Hatem El Emam

University of Dammam, Damman, Eastern Province, Saudi Arabia

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Publications (3)4.54 Total impact

  • [show abstract] [hide abstract]
    ABSTRACT: Hypocapnia before and during carbon dioxide (CO(2)) insufflation for laparoscopic cholecystectomy may reduce the adverse hemodynamic responses. After ethical approval, 100 patients scheduled for laparoscopic cholecystectomy were ventilated using a tidal volume of 8 ml/kg, an inspiration:expiration ratio of 1:2.5, and a positive end-expiratory pressure (PEEP) of 5 cm H(2)O. At 15 min before CO(2) insufflation, the patients were randomly allocated into two groups of 50 patients each. For the normocapnia group, the respiratory rate (RR) was adjusted to maintain arterial CO(2) tension (PaCO(2)) at 35 to 45 mmHg. For the hypocapnia group, the RR was adjusted to maintain PaCO(2) at 30 to 35 mmHg. Anesthesia was maintained with sevoflurane 2% to 2.5% in 40% air oxygen and rocuronium. Hemodynamic variables, PaCO(2), end-tidal CO(2) tension (EtCO(2)), arterial-to-end-tidal CO(2) (Pa-ETCO(2)) gradient, and RR were recorded. Compared with the control group, the use of hypocapnia before and during pneumoperitoneum was associated with significantly lower arterial blood pressures, lower PaCO(2) and EtCO(2) values, a higher Pa-ETCO(2), a higher RR (p < 0.001), and less need for supplemental doses of fentanyl and labetalol. The authors conclude that the use of hypocapnia before and during CO(2) insufflation is effective in attenuating increases in blood pressure after CO(2) pneumoperitoneum during anesthesia for laparoscopic cholecystectomy.
    Surgical Endoscopy 09/2011; 26(2):391-7. · 3.43 Impact Factor
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    ABSTRACT: The application of volume controlled high-frequency positive-pressure ventilation (HFPPV) to the non-dependent lung (NL) may have comparable effects to continuous positive-airway pressure (CPAP) on the surgical conditions during one-lung ventilation (OLV) for video-assisted thoracoscopic surgery (VATS). After local Ethics Committee approval and informed consent, we randomly allocated 30 patients scheduled for elective VATS after the first 15 min of OLV to ventilate the NL with CPAP of 2 cm H(2)O (NL-CPAP(2)) and HFPPV using tidal volume 2 ml/kg, inspiratory to expiratory ratio <0.3 and respiratory rate 60/min (NL-HFPPV) for 30 min, each in a randomized crossover order. Intraoperative adequacy of surgical conditions was evaluated using a visual analog scale and the changes in hemodynamic and arterial oxygen were recorded. The application of NL-CPAP(2) and NL-HFPPV resulted in more improved arterial oxygenation than during OLV for VATS (P<0.001). The operative field was much better during the application of NL-CPAP(2) than during NL-HFPPV (P<0.001). We concluded that the application of CPAP to the NL during OLV offers good quality of operative field and improved arterial oxygenation for VATS.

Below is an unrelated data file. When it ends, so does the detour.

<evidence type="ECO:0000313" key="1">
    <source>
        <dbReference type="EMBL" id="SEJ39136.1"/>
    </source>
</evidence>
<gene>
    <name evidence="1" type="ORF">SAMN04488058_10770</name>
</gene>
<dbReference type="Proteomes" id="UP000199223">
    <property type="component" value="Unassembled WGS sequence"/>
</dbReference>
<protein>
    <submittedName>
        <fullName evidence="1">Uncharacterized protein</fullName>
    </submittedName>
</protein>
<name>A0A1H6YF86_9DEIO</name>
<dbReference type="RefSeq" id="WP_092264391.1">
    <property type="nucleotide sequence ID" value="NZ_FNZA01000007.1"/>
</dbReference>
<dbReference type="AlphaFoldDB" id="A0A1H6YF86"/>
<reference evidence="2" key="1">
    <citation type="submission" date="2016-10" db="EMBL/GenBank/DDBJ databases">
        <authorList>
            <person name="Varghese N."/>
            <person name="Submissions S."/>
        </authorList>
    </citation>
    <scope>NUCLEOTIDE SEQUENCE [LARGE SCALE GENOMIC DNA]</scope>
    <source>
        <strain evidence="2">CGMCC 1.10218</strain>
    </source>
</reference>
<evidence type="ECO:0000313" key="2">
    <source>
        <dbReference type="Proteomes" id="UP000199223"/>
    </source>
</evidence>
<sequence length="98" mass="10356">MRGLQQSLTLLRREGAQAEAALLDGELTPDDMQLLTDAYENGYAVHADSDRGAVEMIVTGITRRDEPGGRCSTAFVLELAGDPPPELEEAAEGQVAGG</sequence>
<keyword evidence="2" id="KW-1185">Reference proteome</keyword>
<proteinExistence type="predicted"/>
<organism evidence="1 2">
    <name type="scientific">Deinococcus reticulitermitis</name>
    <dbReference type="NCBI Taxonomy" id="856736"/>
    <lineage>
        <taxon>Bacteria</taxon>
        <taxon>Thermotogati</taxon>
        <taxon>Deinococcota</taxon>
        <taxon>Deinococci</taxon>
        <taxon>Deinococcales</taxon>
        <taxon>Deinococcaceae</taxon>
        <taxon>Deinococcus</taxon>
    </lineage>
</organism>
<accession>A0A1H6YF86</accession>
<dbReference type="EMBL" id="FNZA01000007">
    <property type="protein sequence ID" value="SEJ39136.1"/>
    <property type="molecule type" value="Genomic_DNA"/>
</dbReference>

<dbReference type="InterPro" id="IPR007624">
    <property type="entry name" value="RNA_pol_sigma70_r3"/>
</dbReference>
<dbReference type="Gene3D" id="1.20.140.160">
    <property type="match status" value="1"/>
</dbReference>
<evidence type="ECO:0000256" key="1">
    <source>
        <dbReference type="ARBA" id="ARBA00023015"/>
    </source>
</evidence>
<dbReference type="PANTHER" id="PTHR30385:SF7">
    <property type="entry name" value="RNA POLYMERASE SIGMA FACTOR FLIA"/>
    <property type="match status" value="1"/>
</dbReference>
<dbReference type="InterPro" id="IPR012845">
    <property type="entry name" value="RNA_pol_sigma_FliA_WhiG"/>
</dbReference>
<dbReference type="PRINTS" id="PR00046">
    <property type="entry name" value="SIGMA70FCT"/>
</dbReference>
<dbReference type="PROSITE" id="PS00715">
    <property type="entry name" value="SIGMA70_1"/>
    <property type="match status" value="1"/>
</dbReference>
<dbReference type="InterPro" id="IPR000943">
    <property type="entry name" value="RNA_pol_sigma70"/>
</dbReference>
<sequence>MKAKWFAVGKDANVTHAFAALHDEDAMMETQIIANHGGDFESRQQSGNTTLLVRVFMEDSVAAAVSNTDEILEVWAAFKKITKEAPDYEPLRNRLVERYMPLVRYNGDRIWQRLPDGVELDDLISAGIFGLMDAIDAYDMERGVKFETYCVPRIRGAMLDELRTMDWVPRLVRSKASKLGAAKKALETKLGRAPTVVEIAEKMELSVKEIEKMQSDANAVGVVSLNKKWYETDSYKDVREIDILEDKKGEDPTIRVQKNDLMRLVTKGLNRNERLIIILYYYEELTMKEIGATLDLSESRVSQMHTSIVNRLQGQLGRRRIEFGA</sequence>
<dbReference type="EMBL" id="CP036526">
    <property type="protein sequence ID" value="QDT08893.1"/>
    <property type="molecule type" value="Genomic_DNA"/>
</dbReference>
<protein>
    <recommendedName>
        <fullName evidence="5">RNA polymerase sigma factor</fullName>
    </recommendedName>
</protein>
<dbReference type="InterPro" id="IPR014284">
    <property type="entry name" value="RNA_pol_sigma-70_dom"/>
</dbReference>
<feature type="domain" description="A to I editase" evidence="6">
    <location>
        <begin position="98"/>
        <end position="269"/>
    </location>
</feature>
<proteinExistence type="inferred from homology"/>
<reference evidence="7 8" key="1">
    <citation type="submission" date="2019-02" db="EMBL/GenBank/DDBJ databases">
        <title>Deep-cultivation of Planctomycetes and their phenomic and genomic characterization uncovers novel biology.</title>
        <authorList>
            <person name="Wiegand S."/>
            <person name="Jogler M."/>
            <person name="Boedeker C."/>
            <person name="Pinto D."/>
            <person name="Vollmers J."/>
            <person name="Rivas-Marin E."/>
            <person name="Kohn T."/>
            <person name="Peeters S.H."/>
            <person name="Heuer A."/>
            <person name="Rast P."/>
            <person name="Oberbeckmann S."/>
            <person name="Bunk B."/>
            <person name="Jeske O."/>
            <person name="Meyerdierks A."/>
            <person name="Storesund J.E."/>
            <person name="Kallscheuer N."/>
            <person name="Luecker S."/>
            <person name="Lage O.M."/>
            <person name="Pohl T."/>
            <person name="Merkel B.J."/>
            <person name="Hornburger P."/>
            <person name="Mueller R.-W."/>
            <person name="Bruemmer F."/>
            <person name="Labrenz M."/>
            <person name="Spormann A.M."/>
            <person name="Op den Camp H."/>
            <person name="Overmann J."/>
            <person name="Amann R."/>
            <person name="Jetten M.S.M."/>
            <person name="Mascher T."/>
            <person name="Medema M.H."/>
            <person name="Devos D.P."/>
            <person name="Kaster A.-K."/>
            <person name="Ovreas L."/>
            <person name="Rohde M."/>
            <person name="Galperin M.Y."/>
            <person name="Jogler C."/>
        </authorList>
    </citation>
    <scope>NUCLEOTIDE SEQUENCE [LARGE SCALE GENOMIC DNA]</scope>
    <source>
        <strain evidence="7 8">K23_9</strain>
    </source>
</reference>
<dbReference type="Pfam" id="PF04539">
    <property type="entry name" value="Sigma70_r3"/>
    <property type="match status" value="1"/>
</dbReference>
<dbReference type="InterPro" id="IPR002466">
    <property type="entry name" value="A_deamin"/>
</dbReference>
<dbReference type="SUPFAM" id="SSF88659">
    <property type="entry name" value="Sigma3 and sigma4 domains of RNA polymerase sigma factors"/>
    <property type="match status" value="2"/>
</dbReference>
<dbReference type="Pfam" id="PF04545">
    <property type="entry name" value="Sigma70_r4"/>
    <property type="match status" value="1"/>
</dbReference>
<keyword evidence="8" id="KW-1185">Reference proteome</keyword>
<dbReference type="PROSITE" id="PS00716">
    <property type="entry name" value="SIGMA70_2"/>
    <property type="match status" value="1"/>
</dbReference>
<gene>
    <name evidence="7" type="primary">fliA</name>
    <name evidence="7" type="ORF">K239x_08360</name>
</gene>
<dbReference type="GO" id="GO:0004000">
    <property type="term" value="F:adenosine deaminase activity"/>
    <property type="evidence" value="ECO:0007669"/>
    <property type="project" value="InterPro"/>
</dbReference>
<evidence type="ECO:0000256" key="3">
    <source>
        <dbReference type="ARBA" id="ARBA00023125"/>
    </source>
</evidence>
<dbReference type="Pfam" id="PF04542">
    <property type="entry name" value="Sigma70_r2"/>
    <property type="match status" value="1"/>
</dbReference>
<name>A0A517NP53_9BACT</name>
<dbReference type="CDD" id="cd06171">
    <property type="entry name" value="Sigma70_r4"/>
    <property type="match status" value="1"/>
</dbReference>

Interactive Cardiovascular and Thoracic Surgery 03/2011; 12(6):899-902. · 1.11 Impact Factor
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    ABSTRACT: Background. The application of volume-controlled high frequency positive pressure ventilation (HFPPV) to the nondependent lung (NL) may have comparable effects to continuous positive airway pressure (CPAP) on the right ventricular (RV) function, oxygenation, and surgical conditions during one lung ventilation (OLV) for thoracotomy. Methods. After local ethics committee approval and informed consent, 75 patients scheduled for elective thoracotomy using OLV were randomly allocated to receive nondependent lung either CPAP 2 (CPAP2; n=25) or 5 (CPAP5; n=25) cm H2O pressure setting of the device or HFPPV using VT 3 mL-1, I: E ratio <0.3 and R.R 60/min (HFPPV; n=25), followed 15 min of OLV. Intraoperative changes in RV ejection fraction (REF), end-diastolic volume (RVEDVI) and stroke work (RVSWI), stroke volume (SVI), oxygen delivery (DO2), and uptake (VO2) indices and shunt fraction (Qs: Qt) were recorded without any surgical manipulation of the lung. Results. The application of NL-HFPPV resulted in improved REF by 33%, SVI and DO2 (P < 0.01) and reduced RVEDVI, RVSWI, PVRI, oxygen uptake, and shunt fraction by 24.8% (P < 0.01) than in the NL-CPAP groups. Conclusion. We concluded that the use of NL-HFPPV is a feasible option and offers improved RV function and oxygenation during OLV for open thoracotomy.
    Seminars in Cardiothoracic and Vascular Anesthesia 12/2010; 14(4):291-300.